Palo Alto College · - · ECON-Economics
Econ Geography/Global Issues
- Summer - First 5 Week Session Summer 2014
- Section 001.15403
- 3-3-0 Credits
- 06/09/2014 to 07/10/2014
- Modified 03/27/2014
This course examines the history and theory of international trade and global economic development. Economic, social, cultural, and political issues which impact the global economy and basic human welfare are studied. This course is cross-listed as Geography 2312. The student may register for either Econ. 2311 or Geog. 2312 but may receive credit for only one of the two courses.
The aim Econ. 2311 is to provide student with the understanding of:
- How the location of resources and their subsequent exploitation for the purposes of production continue to be intimately linked to geography.
- The basic concepts and theories in the field of economic geography.
- The impact economics and geography has on the social, political cultural and historical issues impacting individual countries.
- The impact the global economy has on the development of the economies of individual nation states.
1 Students will recognize that political, social and economic domains are part of our ecosystem.
2 Students will understand the complexity of the capitalist system and its influence in other domains of human activity.
3 Students will observe the unequal distribute of human activities and their impact across the globe.
4 Students will understand the different ways in which economic, political and social activity are organized in other parts of the world.
Effective Spring Term 2010, student absences will be recorded from the first day the class meets. Regular and punctual attendance in all classes and laboratories, day and evening, is required. Students who are absent for any reason should always consult with their instructors. Course syllabi must provide specific information regarding attendance, including, for courses involving the internet, online activity that constitutes “attendance.” Also, both tardiness and early departure from class may be considered forms of absenteeism. In all cases, students will be held responsible for completion of course requirements covered in their absence.
Additionally, it is the student’s responsibility to drop a course for nonattendance. Course instructors establish policy with regard to attendance in their respective syllabi and may drop a student for excessive absences. Absences are considered excessive when more than 12.5 percent of the total contact hours of instruction in a semester, including lecture and lab, are missed. For example, in a three-credit-hour lecture class, students may be dropped after more than six contact hours of absences. In a four-credit-hour lecture/lab class, students may be dropped after more than eight contact hours of absences. Absences are counted regardless of whether they occur consecutively.
In special programs with additional accreditation or certification standards, additional attendance requirements may be enforced but faculty must clearly explain these policies in their syllabi. Students who stop attending class for any reason should contact the instructor and the college registrar to officially withdraw from the class. Students may be required to consult with an advisor or designee before dropping.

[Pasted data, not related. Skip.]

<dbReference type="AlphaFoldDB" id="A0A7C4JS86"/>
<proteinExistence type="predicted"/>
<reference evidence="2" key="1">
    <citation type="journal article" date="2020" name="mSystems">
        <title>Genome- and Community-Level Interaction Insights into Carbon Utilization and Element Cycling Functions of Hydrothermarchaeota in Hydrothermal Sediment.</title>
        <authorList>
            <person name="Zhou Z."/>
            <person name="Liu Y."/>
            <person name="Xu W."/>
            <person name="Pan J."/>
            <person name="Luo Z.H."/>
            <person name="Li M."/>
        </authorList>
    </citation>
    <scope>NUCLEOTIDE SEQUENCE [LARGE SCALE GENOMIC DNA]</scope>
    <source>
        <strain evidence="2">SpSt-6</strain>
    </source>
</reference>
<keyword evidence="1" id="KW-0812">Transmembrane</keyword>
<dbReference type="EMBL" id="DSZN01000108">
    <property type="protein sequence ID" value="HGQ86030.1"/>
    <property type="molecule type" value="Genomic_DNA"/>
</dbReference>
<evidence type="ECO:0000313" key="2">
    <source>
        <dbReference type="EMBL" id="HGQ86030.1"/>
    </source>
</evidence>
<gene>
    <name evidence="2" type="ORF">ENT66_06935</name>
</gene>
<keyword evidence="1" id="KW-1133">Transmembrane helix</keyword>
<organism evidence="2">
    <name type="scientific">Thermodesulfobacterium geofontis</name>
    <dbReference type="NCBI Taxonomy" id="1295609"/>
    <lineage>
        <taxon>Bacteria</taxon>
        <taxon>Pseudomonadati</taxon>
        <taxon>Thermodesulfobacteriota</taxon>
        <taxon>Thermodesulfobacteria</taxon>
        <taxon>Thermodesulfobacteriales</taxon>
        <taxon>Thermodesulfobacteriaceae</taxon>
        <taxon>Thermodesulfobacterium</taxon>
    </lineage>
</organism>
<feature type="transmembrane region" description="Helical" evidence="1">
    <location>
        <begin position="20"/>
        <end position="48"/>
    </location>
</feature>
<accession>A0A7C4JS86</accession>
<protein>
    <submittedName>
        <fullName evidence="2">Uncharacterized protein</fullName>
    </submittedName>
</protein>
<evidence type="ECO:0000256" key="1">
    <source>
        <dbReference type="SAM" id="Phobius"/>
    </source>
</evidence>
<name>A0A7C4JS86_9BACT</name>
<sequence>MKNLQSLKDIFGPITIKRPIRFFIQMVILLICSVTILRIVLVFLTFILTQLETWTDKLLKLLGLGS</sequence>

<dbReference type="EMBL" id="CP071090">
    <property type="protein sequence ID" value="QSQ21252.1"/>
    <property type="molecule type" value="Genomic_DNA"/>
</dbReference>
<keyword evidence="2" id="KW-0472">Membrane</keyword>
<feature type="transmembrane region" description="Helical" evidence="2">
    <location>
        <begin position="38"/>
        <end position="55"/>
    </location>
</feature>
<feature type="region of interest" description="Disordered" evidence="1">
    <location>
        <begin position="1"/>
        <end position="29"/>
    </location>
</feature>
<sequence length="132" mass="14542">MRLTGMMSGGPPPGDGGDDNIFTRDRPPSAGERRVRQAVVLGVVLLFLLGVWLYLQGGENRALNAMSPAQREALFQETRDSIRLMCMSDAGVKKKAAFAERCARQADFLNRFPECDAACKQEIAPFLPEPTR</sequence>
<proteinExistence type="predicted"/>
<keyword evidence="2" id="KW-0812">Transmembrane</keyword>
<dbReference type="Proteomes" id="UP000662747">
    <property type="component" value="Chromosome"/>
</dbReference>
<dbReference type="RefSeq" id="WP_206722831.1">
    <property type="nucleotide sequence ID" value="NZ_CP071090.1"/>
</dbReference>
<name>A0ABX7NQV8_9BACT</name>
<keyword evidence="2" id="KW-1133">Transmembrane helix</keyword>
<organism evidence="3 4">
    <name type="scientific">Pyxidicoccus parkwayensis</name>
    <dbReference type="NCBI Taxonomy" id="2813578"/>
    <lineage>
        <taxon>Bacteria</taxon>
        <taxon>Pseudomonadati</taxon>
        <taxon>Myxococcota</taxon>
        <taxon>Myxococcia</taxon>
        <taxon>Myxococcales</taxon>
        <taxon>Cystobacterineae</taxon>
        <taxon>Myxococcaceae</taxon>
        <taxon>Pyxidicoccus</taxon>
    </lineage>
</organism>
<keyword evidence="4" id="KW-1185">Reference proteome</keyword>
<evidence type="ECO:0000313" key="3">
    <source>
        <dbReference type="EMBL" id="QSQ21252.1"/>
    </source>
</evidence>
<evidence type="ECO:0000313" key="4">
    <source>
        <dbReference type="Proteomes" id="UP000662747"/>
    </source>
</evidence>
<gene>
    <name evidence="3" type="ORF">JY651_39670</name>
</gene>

Failure to officially withdraw may result in a failing grade for the course. It is the student’s responsibility to withdraw officially from a class by submitting a completed Withdrawal Form to the Admissions and Records Office.
B. Student Responsibility for Success (Alamo Colleges Policy F.6.2):
As members of the Alamo Colleges learning community, students, faculty, staff and administrators all share the responsibility to create an atmosphere where knowledge, integrity, truth, and academic honesty are valued and expected. A clear acknowledgment of the mutual obligations of all members of the academic community emphasizes this implicit partnership in fostering the conditions necessary for student success.
In this relationship, the Alamo Colleges provides institutional policies, procedures, and opportunities to facilitate student learning that encourage interaction, involvement and responsible participation. Inherent in the academic climate is the expectation that students will assume responsibility for contributing to their own development and learning. Academic success is directly tied to the effort students put into their studies, the degree to which they interact with faculty and peers, and the extent to which students integrate into the campus life.
- Create connections and build relationships with faculty, staff and students (visit during office hours, join clubs and organizations, participate in student activities, etc.);
- Stay informed of policies, procedures, deadlines and events for academic and co-curricular activities;
- Complete all requirements for admission, registration, and payment by deadlines;
- Apply for financial assistance, if needed, complying with all federal, state and local regulations and procedures;
- Meet all federal, state and local health care regulations.
- Seek guidance from faculty, advisors or counselors for questions and concerns in regards to degree plans, major selection, academic status, grades, and issues impacting college success;